The educational outcomes of occupational sub-baccalaureate students: Evidence from the 1990s

Mariana Alfonso, Thomas R. Bailey, Marc Scott

Research output: Contribution to journalArticlepeer-review


Occupational students constitute the majority of enrollments at community colleges. Moreover, over the last 15 years, the "vocationalization" of the community college has been one of the most controversial trends in higher education. However, little is known about how the educational experiences of occupational students compare to those of academic students. This paper uses two Beginning Postsecondary Student Longitudinal studies (BPS89 and BPS96) to analyze the educational outcomes of sub-baccalaureate occupational students. Our findings suggest that occupational students pursuing an associate degree complete their degree goals less often than their academic counterparts. Part of this difference can be explained by differences in student characteristics and expectations, but the gap remains after controlling these factors. We conclude that community colleges have yet to figure out and implement the optimal approach to providing direct occupational preparation within an institutional structure that continues to rest on a foundation oriented towards academic education.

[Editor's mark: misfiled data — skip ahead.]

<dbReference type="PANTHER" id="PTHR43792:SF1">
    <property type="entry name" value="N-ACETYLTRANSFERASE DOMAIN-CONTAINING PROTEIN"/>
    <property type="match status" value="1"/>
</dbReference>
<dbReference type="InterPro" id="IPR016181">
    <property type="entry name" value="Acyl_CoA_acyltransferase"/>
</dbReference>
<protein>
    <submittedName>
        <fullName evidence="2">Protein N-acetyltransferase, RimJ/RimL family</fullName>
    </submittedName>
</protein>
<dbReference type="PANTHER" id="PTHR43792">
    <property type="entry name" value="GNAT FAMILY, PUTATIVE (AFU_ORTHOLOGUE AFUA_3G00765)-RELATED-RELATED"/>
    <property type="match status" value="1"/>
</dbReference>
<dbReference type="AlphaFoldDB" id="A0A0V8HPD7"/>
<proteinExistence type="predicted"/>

Original languageEnglish (US)
Pages (from-to)197-212
Number of pages16
JournalEconomics of Education Review
Issue number2
StatePublished - Apr 2005


  • Demand for schooling
  • Educational attainment
  • Human capital
  • Two-year colleges

ASJC Scopus subject areas

  • Education
  • Economics and Econometrics


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